Monday, November 21, 2011

Your Skin Flight Plan

November means the holiday travel season is upon us. Whether you’re off to a family gathering or a much deserved getaway, it’s important to remember when flying that the unique pressurized environment of a plane is rather hostile to the human body. In addition to travel fatigue, swollen feet and motion sickness, flying causes severe dehydration.

Most of us find a relative humidity of 50% comfortable. In-flight humidity levels register at 10%. Considering that the Sahara desert reaches a just bearable 25%, flight conditions are extreme. Since your skin is your largest organ, when you lose moisture, it shows. To protect yourself and arrive in un-wilted condition, I cannot stress drinking water enough. Not soda, not coffee, not alcohol - water. In a 3 hour flight, the human body loses 1.5 liters of water! I recommend bringing your own, so you can rehydrate immediately and continuously.

Before the flight, in addition to making sure you embark well hydrated, apply moisturizer from head to toe. Most manufacturers have travel or sample sizes so you can bring your favorite moisturizer in your carry-on or purse. You will want to reapply often during your flight. Give your face a quick spritz from a water atomizer or small spray bottle before reapplying moisturizer to get an extra moisture boost. Other good items to have are saline eye drops, antibacterial hand wash and lip balm.

My other piece of advice – keep your hands away from your face. Think about the amount of germs covering every surface. Whatever you may have thought, planes are not deep cleaned after each flight. With thousands of travelers having flown on any given aircraft, it’s too easy to come in contact with unknown bacteria that can result in breakouts and skin problems. Use wipes or sanitizer religiously.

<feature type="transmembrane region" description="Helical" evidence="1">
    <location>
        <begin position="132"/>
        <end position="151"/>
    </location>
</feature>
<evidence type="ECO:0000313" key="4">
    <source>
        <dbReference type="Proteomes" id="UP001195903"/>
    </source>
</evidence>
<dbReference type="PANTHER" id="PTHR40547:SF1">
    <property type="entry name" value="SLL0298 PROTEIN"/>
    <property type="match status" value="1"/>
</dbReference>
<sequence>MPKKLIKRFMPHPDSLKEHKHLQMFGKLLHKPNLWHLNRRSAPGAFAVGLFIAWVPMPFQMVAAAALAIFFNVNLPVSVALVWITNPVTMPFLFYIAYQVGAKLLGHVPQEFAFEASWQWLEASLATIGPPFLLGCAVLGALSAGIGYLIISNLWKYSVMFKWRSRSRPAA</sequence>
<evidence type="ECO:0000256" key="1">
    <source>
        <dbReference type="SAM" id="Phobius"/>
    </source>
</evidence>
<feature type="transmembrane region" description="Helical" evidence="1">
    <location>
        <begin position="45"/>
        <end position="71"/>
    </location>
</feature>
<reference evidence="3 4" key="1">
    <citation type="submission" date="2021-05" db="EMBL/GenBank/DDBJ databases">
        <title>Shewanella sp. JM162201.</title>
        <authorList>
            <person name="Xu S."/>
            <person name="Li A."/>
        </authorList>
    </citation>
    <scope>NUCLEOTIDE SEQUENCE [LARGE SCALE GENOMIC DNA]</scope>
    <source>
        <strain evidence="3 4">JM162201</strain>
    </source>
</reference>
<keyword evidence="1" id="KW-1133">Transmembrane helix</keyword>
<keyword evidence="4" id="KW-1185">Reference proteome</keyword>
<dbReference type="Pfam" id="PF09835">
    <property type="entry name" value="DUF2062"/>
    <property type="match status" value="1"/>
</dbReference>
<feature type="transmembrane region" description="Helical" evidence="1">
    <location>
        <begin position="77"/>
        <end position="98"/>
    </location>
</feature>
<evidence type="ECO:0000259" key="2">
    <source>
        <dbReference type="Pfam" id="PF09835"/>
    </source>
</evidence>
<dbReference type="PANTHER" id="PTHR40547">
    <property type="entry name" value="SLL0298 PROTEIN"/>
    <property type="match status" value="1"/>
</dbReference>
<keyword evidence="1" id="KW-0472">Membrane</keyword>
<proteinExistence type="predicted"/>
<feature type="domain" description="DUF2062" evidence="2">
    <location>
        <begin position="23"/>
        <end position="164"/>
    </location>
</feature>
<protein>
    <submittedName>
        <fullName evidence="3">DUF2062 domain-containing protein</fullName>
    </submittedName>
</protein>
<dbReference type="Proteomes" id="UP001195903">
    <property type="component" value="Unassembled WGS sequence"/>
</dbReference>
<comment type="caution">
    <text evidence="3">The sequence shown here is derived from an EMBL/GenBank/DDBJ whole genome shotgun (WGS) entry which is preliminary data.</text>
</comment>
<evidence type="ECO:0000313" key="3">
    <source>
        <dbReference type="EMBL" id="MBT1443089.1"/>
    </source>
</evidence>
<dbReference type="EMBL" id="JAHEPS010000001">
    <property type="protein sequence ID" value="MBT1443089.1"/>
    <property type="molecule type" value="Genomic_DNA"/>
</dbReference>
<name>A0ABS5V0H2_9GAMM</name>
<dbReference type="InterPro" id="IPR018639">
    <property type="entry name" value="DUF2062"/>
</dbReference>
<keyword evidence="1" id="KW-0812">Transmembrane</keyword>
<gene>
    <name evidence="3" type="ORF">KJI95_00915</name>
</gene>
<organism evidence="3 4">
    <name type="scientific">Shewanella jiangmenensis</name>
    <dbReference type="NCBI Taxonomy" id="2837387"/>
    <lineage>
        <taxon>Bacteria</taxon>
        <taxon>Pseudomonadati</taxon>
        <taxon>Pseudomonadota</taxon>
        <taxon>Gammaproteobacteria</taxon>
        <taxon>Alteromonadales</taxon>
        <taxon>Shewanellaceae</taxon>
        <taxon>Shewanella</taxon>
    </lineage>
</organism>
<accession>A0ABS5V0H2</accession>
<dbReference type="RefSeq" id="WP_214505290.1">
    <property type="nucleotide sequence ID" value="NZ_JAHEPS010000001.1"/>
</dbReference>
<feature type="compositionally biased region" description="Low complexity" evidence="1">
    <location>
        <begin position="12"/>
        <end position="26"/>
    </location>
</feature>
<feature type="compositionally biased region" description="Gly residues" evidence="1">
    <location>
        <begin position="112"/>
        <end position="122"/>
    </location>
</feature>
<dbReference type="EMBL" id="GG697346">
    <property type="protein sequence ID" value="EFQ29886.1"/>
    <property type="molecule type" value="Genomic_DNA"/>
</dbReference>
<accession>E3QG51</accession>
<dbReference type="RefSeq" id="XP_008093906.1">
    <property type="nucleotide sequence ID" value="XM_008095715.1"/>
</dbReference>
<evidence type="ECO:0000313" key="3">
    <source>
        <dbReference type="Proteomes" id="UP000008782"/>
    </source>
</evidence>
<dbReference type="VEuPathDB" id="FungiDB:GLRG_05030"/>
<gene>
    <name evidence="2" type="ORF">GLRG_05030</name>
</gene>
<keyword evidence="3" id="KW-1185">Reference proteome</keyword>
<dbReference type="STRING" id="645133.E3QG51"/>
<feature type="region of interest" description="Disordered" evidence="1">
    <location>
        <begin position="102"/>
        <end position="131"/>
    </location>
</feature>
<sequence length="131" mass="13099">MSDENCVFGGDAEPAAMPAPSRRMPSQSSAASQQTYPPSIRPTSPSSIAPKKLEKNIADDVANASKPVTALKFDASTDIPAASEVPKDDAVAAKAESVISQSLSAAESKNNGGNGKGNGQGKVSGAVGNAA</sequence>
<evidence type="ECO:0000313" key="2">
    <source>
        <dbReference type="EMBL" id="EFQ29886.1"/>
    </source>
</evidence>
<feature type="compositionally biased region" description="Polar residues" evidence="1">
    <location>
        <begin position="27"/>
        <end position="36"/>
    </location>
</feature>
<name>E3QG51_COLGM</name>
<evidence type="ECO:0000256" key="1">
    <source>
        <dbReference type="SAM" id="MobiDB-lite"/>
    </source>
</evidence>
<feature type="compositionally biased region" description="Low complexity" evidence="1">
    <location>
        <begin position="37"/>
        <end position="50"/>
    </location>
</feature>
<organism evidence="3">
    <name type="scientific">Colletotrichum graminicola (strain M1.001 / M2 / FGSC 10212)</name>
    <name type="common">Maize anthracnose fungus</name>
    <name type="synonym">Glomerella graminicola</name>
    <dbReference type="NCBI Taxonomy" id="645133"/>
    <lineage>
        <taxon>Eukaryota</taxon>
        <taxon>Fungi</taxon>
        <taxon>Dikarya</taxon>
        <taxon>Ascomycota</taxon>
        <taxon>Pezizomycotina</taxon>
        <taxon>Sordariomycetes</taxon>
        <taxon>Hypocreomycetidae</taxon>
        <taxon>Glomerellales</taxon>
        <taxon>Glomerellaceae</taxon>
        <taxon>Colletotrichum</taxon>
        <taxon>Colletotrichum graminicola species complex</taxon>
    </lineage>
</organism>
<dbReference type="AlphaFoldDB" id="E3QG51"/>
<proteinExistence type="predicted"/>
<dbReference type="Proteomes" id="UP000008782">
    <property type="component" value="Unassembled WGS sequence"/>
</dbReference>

We know that part of the appeal of a vacation is a change in routine, as well as scenery, but do not let that extend to your skincare habits. Pack your regular beauty products. An abrupt change in products can upset your skin’s acid balance and cause an unwanted vacation breakout.

Finally, have a safe flight and a great holiday!

Wednesday, November 16, 2011

Cut. Color. Cancer Screening?

Your new ally in the fight against skin cancer just might be your hairstylist. Researchers have found that although few hairdressers have been formally trained to spot cancer, many are checking their clients’ scalps and necks for moles and 58 percent have made a recommendation to get one checked.

While fatal melanomas on the scalp are rare, it is an area that is difficult for people to check on their own. Some don’t even realize it is possible to get skin cancer there. Unfortunately our scalps are often ignored when applying sunscreen. If not specially formulated for scalps, sunscreen tends to make hair look greasy. Hair does offer some protection, but part-lines, cowlicks and areas of thinning hair are vulnerable. There are sprays available that offer protection and hats are always a good choice.

If your hairdresser finds a mole, it is important to remember that moles are common. The average person has 10 to 40 on their body and not every mole is cancerous or needs to be removed. The American Academy of Dermatology has published the ABCs of evaluating moles to help you examine your skin. Look for abnormal Asymmetry, Border, Color, Diameter or Evolution.